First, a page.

A transcription of Darwin’s letter to Professor Todd, also from the Transactions of the Kansas Academy of Science article quoted above, follows.

April 10 1882.

Down,
Beckenham, Kent.
Railway Station
Orpington. S. E. R.

Dear Sir

I hope that you will excuse the liberty which as a stranger I take in begging a favor of you. I have read with unusual interest your very interesting paper in the American Naturalist on the structure of the flowers of Solanum rostratum, & I shd. [should] be grateful if you would send me some seed in a small box (telling me whether to plant in as annual, so that I may know when to sow the seeds), in order that I may have the pleasure of seeing the flowers & experimenting on them. But if you intend to experiment on them, of course you will not send me the seeds, as I shd. be very unwilling to interfere in any way with your work. I shd. also rather like to look at the flowers of Cassia chamaecrista.

Many years ago I tried some experiments in a remotely analogous case & this year am trying others. I described what I was doing to Dr. Fritz Müller (Blumenau, St. Catharina, Brazil) & he has told me that he believes that in certain plants producing 2 sets of anthers of a different colour, the bees collect the pollen from one of the sets alone. He wd. [would] therefore be much interested in your paper, if you have a spare copy that you could send him. I think, but my memory now often fails me, that he has published on the subject in Kosmos.

Hoping that you will excuse me, I remain, Dear Sir
Yours faithfully
Ch. Darwin

P. S. In my little book on the Fertilization of Orchids, you will find under Mormodes ignea, an account of a flower laterally asymmetrical, & what I think that I called right-handed or left-handed flowers.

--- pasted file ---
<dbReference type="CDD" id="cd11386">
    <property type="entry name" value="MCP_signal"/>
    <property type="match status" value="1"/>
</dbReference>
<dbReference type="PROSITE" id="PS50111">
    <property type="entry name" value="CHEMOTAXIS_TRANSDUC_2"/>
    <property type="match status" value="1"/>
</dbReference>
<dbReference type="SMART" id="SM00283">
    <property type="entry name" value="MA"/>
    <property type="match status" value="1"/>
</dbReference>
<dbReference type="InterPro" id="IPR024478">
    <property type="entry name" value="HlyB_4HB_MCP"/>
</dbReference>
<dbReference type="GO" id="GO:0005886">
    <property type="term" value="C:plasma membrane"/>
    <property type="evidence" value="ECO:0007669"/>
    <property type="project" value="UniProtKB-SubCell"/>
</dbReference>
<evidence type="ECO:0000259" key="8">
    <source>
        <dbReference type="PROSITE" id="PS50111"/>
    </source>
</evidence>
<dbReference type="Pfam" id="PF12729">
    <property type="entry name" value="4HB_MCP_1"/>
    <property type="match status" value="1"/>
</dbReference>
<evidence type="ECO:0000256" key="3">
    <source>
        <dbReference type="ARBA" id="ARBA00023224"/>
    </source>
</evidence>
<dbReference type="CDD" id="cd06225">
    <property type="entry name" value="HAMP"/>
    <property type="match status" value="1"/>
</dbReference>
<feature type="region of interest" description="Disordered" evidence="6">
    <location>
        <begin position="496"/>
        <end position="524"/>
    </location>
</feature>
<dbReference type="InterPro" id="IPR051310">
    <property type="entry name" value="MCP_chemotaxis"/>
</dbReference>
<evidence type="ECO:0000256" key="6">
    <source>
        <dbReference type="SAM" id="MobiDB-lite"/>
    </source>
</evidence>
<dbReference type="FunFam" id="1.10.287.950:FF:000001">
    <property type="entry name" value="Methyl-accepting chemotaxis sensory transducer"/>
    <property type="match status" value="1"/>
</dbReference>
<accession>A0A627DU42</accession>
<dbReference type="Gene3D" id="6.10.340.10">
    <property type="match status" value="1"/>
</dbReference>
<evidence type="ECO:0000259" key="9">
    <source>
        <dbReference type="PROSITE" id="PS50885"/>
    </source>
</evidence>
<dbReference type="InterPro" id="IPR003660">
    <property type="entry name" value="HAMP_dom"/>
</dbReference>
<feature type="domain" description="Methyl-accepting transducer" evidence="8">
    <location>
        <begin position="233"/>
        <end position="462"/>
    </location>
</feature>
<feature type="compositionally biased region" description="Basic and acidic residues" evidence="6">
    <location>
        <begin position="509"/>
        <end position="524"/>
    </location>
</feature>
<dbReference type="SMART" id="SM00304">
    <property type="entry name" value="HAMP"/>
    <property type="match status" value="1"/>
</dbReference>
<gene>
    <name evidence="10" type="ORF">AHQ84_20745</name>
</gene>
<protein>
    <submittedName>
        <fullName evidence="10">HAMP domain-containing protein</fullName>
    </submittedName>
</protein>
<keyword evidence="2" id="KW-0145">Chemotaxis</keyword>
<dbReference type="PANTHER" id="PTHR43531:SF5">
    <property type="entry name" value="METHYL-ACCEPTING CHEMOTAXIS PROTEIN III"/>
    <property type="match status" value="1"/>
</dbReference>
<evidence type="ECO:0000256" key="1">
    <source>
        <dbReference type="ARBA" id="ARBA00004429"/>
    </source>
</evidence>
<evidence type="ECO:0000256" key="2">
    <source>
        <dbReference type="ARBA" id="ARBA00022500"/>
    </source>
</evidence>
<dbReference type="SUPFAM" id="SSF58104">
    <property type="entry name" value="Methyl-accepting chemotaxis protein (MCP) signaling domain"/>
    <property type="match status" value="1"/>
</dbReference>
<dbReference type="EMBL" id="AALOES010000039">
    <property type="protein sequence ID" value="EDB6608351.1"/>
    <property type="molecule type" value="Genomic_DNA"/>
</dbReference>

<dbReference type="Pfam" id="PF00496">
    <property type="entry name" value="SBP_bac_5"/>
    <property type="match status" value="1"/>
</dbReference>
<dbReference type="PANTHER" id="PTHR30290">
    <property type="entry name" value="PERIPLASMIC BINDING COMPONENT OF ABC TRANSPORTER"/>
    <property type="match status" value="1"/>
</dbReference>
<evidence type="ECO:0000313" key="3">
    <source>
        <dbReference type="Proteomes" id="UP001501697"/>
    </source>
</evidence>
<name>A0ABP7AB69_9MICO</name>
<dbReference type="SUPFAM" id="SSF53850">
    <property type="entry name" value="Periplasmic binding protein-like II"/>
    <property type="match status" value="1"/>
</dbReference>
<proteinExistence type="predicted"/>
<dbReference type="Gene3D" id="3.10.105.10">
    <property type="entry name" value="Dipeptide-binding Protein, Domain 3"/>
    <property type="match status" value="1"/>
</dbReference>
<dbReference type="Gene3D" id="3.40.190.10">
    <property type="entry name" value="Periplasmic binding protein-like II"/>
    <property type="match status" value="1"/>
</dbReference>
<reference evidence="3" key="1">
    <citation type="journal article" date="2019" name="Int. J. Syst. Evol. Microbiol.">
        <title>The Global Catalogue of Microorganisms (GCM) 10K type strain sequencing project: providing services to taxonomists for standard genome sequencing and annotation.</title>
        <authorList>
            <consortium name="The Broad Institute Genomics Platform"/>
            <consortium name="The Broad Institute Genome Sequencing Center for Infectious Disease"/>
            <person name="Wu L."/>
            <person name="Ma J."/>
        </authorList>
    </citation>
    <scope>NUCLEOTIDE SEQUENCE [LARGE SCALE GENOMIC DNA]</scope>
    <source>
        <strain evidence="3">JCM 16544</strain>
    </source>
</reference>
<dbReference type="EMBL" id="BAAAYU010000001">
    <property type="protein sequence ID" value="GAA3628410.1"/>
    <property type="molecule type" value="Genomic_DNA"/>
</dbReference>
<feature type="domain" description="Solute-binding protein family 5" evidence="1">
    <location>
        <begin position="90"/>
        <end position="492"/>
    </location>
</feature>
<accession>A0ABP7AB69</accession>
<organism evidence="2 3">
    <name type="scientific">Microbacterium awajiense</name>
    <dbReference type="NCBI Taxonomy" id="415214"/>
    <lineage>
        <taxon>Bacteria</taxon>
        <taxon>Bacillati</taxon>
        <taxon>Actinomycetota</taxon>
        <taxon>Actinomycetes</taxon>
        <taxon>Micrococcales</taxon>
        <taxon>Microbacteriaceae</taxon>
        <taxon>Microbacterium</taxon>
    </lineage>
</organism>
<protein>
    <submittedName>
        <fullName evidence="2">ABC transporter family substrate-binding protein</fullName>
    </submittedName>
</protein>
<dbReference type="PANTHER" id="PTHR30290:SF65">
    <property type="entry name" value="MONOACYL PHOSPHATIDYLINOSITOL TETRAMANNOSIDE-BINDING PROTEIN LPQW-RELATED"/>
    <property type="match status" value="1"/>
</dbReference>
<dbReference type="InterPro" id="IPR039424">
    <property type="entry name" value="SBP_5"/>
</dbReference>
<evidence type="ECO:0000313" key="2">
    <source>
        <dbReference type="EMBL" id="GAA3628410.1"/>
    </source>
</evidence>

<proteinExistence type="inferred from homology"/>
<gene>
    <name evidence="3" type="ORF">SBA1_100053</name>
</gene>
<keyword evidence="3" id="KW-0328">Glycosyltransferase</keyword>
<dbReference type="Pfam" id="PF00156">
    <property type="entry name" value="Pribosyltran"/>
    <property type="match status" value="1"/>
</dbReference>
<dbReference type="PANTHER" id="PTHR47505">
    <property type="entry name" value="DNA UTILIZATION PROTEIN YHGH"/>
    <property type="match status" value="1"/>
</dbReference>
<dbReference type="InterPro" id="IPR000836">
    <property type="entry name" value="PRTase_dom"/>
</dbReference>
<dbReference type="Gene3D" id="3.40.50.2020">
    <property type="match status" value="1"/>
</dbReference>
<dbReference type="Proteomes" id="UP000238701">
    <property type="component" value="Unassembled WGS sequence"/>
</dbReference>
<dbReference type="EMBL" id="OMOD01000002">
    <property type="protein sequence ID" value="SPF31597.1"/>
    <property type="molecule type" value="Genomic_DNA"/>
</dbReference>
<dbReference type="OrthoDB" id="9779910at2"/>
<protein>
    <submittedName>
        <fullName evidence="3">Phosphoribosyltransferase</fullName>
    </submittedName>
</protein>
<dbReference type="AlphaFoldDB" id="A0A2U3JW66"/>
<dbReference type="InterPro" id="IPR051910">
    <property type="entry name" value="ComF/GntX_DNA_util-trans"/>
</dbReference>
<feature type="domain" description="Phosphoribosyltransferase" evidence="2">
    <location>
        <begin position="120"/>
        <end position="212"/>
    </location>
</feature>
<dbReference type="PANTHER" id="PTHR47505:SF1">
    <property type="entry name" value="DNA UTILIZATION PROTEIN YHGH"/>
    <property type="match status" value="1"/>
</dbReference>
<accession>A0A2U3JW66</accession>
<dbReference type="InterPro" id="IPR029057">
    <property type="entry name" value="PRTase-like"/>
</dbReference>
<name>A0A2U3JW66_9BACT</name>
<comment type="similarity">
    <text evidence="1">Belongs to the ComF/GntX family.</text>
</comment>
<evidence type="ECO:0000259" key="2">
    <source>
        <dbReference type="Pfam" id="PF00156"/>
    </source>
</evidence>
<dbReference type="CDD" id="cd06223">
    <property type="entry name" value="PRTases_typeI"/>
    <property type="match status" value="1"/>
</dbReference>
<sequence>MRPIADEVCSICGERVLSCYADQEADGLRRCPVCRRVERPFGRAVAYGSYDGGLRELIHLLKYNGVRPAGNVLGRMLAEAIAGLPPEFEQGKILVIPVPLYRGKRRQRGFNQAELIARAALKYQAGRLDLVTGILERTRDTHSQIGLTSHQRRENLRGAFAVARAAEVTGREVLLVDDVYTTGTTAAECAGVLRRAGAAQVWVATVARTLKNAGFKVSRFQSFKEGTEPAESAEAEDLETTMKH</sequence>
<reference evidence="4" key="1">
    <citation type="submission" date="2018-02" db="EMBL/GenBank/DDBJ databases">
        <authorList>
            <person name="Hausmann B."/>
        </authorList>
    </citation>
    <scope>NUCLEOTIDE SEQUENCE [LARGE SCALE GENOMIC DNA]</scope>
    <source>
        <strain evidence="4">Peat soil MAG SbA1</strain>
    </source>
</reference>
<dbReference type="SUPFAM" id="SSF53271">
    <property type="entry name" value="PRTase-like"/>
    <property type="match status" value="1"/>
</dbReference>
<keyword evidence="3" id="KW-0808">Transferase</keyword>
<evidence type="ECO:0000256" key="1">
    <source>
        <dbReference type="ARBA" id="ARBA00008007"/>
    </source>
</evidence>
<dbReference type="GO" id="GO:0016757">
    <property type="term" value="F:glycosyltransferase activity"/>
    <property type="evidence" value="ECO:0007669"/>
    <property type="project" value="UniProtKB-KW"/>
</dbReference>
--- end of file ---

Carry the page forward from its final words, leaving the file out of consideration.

Caitlin Donnelly
Head of Public Services

Viper Militia

October 5th, 2012

In his book on the viper, Nouvelles experiences sur la vipere, Parisian apothecary Moyse (or Moïse) Charas takes to task Italian physician, naturalist, and poet Francesco Redi (1626-1697), for his scientific study of viper bites, the first such research ever. Charas was of the opinion (and not alone in it) that venom per se was harmless and that death was caused by poisonous spirits injected into the victim by the mind of an infuriated viper. Charas’s title-page shows two vipers entwined as in the caduceus, or staff of Mercury, one of the symbols of the medical profession. The Aesculapian staff, after the Greco-Roman God of medicine and healing, Aesculapius, is branched at the top with a single snake twined around it; it is the official insignia of the American Medical Association.

Image of Engraved title page from Moyse Charas' Nouvelles experiences sur la viperre (1669)

Charas, Moyse (1618-1698). Nouvelles experiences sur la vipere.
A Paris: chez l’auteur et Olivier de Varennes, 1669. Ellis Omnia B30.
Click image to enlarge.

Charas recommended viper as a staple of the diet and as a preventive and cure for a good many diseases. His 17th century compatriot and contemporary Pierre Pomet (1658-1699) recommended distilled salts of viper to prevent measles, smallpox, plague, and scurvy, and to cure gout, rheumatisum, and venereal disease. Viper heart was prescribed for mealcholia. In another book, Trakat über den Theriak, Charas extols theriac, an anti-leprosy medicine made from powdered snake and used since antiquity; in medieval Europe the powder was formed into tablets, stamped with a snake image, and used against the bubonic plague. But that ain’t nothin’; our American frontiersmen gladly bought greasy-kid-stuff from snake-oil salesmen who took their money and swore the oil would grow hair back on their heads and cure the goiter to boot.

On the added engraved title-page of the Spencer Library’s copy (pictured above) is the inscription of the book’s former owner, French pharmacist and botanist Jean Leon Soubeiran (1827-1892). Soubeiran was the author of books on materia medica from all the kingdoms of nature–plant, animal, and mineral–including one on the venom of poisonous snakes.

Sally Haines
Rare Books Cataloger
Adapted from her Spencer Research Library exhibit and catalog, Slithy Toves: Illustrated Classic Herpetological Books at the University of Kansas in Pictures and Conservations.